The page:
“Money is not the only way to improve life. Instead of widening your margin of profit, widen your margin of leisure. Instead of optimizing for money, optimize for time. Instead of seeking efficiency, seek recovery.” —James Clear
When I was about 23, I had an epiphany: Some of the things I thought I “had” to do I might not actually have to do.
I came up with a mantra for myself: “If it stresses you out and you don’t have to do it, don’t do it.”
This seems so blatantly obvious, but it was truly revolutionary for me at the time.
I honestly hadn’t ever let ease be a priority.
Fast forward 17 years, and I’m crushing it with my Margin of Leisure.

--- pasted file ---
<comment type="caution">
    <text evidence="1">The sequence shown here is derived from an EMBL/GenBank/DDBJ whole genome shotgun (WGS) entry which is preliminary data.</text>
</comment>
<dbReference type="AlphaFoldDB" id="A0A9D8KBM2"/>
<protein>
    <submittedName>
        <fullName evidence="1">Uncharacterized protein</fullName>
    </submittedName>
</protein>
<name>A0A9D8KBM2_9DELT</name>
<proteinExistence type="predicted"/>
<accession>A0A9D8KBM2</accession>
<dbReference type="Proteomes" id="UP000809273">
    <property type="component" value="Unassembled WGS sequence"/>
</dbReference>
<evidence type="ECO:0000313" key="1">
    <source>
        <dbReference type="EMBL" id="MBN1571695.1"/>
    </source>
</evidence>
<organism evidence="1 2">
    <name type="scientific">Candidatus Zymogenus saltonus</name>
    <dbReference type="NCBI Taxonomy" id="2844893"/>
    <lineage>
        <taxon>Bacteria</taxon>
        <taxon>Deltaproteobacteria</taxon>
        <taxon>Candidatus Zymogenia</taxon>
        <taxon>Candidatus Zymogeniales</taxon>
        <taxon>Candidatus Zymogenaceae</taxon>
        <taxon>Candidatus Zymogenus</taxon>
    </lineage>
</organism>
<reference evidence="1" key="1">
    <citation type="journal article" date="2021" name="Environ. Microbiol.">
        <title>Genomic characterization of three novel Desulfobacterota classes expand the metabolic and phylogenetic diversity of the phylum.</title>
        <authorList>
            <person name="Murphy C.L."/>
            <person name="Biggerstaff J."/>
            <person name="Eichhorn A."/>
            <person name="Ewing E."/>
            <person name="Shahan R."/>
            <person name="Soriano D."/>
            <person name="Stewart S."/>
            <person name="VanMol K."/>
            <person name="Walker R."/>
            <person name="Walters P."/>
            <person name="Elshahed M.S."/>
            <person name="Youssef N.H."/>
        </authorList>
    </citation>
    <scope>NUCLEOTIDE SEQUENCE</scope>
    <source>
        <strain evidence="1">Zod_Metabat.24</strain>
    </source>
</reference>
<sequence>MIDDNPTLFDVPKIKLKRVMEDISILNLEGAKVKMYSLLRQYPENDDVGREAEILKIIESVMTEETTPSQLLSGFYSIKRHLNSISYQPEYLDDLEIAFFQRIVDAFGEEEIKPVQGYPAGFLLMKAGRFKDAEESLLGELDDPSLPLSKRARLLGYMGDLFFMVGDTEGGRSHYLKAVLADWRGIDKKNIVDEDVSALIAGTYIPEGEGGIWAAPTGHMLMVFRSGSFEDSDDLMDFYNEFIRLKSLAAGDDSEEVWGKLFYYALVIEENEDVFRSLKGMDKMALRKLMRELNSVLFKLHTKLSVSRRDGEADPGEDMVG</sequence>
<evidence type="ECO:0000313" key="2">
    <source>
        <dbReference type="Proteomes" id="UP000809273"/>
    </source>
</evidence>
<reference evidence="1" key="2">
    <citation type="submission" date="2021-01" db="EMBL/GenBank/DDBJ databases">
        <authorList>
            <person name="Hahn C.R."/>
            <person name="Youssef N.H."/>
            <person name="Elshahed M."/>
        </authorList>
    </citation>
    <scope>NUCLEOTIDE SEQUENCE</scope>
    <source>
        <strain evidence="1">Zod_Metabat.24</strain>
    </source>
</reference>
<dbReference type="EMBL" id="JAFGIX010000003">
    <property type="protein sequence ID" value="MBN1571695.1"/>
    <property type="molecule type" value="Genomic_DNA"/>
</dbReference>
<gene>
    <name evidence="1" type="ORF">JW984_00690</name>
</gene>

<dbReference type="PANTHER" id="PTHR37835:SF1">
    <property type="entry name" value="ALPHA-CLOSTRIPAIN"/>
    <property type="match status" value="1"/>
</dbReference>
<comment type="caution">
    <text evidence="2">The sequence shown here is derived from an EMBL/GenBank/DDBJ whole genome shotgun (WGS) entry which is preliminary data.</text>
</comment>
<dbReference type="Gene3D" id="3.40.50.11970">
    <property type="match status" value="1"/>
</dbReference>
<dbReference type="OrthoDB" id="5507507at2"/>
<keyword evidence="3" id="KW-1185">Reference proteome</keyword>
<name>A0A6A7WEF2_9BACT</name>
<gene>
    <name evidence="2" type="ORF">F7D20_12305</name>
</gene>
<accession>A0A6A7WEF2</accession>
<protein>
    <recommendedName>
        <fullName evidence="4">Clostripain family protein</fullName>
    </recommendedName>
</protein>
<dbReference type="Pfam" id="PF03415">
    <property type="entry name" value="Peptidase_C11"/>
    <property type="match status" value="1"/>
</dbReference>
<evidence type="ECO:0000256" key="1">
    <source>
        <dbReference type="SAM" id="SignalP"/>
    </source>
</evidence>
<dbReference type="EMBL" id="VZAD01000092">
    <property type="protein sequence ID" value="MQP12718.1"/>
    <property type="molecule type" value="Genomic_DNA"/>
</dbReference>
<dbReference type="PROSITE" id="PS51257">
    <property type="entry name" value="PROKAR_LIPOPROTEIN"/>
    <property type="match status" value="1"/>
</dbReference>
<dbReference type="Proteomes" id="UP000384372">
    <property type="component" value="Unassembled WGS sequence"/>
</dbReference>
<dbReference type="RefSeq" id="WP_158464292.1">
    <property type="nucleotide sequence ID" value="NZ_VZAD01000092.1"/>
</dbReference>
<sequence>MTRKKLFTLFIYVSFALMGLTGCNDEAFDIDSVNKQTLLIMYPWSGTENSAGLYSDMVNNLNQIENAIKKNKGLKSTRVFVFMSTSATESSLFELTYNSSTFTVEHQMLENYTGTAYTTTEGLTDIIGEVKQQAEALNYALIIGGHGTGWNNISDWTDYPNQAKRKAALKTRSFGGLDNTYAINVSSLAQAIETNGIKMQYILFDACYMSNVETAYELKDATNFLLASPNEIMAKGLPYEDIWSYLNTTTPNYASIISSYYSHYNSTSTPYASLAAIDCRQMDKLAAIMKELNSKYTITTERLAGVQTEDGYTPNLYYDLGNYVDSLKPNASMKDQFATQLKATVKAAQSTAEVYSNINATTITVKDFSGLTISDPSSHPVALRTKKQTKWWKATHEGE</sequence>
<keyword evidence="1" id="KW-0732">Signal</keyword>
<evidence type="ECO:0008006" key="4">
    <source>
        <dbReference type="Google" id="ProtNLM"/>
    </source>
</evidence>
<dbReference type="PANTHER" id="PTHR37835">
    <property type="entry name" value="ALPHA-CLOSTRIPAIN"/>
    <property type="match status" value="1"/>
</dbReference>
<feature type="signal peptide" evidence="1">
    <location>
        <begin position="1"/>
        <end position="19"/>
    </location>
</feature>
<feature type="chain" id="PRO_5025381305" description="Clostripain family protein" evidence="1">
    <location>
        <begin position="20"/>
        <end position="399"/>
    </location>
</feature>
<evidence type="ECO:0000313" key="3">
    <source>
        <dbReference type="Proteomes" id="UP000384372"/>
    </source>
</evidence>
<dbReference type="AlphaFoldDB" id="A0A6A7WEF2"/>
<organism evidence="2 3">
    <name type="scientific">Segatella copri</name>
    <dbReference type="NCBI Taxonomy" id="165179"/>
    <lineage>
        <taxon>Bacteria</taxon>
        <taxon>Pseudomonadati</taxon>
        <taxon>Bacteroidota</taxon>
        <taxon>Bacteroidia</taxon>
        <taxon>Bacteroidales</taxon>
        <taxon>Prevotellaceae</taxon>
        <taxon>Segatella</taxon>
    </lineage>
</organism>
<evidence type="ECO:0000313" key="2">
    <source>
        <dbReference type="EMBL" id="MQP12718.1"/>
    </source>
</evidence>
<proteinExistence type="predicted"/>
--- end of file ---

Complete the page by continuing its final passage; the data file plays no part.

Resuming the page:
I put in the time it takes every week to do great work for my clients.
I also build in a lot of buffer so I can have the life I want NOW, not in some imaginary future after I retire.
This has felt edgy.
I’ve felt guilty at times for not prioritizing working even more hours, or taking on even more clients.
But then I remember: I get one life.
I don’t need to listen to the Hustle Culture stories about how I should spend it.
So… how’s your margin of leisure? What would happen if you let widening it be a goal this quarter?
PS – A margin of leisure also allows for a margin of error. Example: Even though I was too sick to work last week, I’m still finding it possible to start to catch up on client work without killing myself this week, thanks to the leisure I have built-in as a matter of course.
This post was originally sent as an email to the Magic Words of the Week newsletter list. Every week, I share reflections on a word, quote, or phrase I think will help you thrive in your life’s work.